If recent events have you feeling unsettled, remember that you’re not alone. It’s normal to feel upset during times of economic, social, or political upheaval. The resiliency of the human spirit is amazing, though, and will ultimately see us through.
Just take a look at a few of the truly stirring events—some good, some bad—that Sarah Winchester, the tiny heiress to the Winchester fortune, saw and lived through during her 83-year lifespan.
- The carnage of the Civil War—in fact, Sarah and William Winchester married just a few weeks after the Battle of Antietam, to this day the single bloodiest day in US military history.
- The assassination of Abraham Lincoln in 1865, and two other presidents as well: James Garfield in 1881, (the same year that William died) and William McKinley in 1901.
- The death of Queen Victoria in 1901.
- The birth of the automobile industry in the US, and the shift from horse-drawn carriages to cars. Sarah owned both a 1909 Renault limousine, and a 1917 Pierce-Arrow limousine.
- The transition from gas lighting to electrical lighting in U.S. homes.
- The Wright Brothers’ first flight in 1903
- The building of the Panama Canal (1904-1914).
- The birth of the telephone, and its spread into US homes.
- The 1906 San Francisco Earthquake, which destroyed 80% of San Francisco, and also caused extensive damage to Sarah’s beloved San Jose home, now known as the Winchester Mystery House. The death toll of that day is still the largest of any natural disaster in California’s history, and one of the biggest disasters in the history of our country.
- The 1912 sinking of the RMS Titanic, in which some 1,600 souls perished.
In addition to all of this—and most important in terms of our current situation—Sarah also saw one of the deadliest pandemics in human history. As the United States was pulled into the vortex of the First World War—the “War to end all Wars,” troop movements were helping to rapidly spread the so-called “Spanish Influenza” around the world. Once the Spanish flu gained a foothold, it ravaged the world’s population, bringing normal life to a standstill in many places around the globe. Communities shut down, and the entire world economy was disrupted as the death toll spiraled out of control. After peaking in December of 1918, new cases of the Spanish flu began to slow and eventually peter out.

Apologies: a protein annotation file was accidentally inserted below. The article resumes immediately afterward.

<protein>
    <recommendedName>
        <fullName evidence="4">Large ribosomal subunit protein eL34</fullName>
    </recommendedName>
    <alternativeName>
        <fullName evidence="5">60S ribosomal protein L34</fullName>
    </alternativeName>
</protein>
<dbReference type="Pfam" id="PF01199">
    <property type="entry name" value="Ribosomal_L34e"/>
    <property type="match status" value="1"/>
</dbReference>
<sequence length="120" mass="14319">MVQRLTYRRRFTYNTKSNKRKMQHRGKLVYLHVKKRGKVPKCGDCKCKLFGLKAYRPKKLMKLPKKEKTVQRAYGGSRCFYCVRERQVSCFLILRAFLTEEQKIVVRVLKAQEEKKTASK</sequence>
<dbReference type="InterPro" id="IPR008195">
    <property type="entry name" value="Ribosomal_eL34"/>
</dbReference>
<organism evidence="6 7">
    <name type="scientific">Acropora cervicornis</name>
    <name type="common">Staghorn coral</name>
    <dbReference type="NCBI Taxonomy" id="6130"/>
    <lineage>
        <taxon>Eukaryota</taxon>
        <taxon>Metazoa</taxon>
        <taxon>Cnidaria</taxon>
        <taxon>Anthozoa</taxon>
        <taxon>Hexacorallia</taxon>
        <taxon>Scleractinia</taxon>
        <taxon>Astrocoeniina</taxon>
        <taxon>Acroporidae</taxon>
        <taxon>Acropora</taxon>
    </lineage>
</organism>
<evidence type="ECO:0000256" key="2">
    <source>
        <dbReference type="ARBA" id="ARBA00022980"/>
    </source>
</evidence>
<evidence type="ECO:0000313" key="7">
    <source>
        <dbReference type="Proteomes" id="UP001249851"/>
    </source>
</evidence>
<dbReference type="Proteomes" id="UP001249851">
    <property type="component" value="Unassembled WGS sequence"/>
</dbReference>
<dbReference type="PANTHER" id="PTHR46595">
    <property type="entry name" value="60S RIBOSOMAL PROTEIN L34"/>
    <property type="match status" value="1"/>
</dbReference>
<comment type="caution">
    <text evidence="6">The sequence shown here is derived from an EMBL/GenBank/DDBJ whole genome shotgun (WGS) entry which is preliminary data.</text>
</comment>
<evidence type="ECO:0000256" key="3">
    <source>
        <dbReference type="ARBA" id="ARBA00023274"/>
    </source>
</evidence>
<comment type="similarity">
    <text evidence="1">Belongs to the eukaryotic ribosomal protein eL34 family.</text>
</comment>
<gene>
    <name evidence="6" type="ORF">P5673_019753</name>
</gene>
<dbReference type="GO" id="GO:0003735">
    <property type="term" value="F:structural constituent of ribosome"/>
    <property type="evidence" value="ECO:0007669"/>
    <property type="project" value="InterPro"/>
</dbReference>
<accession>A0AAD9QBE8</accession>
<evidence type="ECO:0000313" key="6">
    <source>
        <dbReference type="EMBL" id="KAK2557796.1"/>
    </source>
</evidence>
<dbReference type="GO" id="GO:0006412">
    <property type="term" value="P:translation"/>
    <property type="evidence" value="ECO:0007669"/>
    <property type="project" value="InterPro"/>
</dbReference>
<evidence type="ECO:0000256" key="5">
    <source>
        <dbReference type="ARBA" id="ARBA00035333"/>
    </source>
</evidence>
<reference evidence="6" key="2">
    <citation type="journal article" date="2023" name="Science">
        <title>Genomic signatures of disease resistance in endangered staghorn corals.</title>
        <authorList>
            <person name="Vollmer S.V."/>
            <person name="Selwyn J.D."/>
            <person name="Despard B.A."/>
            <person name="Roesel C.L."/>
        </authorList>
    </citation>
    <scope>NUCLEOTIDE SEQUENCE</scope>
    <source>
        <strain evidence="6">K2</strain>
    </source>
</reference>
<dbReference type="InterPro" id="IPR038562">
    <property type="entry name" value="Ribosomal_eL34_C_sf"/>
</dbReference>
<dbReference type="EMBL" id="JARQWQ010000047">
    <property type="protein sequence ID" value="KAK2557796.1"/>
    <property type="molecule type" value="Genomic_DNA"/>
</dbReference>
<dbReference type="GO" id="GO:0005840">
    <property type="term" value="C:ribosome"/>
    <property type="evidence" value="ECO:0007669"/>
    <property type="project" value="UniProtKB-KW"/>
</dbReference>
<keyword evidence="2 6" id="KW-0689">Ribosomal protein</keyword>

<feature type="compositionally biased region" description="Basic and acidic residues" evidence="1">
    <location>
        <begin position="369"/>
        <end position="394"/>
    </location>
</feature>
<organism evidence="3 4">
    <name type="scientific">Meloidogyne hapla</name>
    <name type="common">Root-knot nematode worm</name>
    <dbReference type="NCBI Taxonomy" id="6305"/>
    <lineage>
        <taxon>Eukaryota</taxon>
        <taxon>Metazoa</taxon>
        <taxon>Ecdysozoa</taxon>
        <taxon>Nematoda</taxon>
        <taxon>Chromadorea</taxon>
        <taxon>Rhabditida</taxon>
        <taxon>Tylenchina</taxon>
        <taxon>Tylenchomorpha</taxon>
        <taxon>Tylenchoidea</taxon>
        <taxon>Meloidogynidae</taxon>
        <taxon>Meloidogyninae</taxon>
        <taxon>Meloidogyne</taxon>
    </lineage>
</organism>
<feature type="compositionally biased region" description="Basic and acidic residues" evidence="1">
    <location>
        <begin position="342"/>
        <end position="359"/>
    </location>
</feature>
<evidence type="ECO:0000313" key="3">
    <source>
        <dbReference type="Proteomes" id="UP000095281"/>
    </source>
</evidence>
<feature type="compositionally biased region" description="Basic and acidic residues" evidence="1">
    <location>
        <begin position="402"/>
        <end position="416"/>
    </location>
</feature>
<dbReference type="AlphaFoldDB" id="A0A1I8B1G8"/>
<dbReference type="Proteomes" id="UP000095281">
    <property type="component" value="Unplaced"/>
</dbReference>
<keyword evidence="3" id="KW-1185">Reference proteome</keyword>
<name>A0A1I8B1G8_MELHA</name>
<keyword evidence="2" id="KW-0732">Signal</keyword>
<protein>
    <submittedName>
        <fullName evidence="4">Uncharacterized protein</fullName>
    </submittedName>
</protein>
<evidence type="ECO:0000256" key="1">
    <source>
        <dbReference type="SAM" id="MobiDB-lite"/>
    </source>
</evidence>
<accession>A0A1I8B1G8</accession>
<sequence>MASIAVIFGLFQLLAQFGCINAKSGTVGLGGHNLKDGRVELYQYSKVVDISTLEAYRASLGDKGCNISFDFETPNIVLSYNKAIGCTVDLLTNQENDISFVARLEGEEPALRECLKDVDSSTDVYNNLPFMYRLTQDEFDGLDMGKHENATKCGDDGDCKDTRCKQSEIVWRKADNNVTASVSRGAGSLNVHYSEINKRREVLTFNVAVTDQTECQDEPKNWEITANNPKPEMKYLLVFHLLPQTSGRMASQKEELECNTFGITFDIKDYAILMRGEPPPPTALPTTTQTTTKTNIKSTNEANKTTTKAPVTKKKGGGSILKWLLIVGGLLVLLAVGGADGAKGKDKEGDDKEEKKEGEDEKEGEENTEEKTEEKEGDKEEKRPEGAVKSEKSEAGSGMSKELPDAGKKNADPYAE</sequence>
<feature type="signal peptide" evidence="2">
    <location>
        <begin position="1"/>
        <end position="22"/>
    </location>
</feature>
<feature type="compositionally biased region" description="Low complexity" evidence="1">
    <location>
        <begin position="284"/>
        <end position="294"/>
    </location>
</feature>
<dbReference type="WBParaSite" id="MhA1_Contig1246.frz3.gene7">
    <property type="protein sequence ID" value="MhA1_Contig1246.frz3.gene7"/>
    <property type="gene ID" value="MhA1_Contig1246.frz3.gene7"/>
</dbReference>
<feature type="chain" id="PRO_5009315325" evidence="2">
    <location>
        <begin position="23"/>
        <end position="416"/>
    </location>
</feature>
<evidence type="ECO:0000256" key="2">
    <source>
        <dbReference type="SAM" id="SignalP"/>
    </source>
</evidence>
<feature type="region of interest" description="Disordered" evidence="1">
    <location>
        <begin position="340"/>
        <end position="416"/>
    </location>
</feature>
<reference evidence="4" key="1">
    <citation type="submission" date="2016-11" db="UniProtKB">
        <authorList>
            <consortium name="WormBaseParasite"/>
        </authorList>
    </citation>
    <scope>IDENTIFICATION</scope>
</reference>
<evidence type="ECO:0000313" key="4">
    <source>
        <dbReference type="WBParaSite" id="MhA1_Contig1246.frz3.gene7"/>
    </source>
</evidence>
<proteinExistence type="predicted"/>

Sarah herself wouldn’t have had much trouble with “social distancing” as she was already 79 years old and suffering from rheumatoid arthritis—she probably wasn’t getting around much by then. But she was a socially aware woman—a quiet philanthropist who throughout the years had used her money for the good of others. She also knew that it was sometimes necessary to put aside personal needs and desires for the good of others.
Each one of us have ancestors who lived through that time, and knew the fear of contracting a potentially deadly virus. They helped stop it by keeping away from each other. We need to do the same, and help ourselves and each other to get through the current crisis.
Social distancing? Sarah would definitely approve.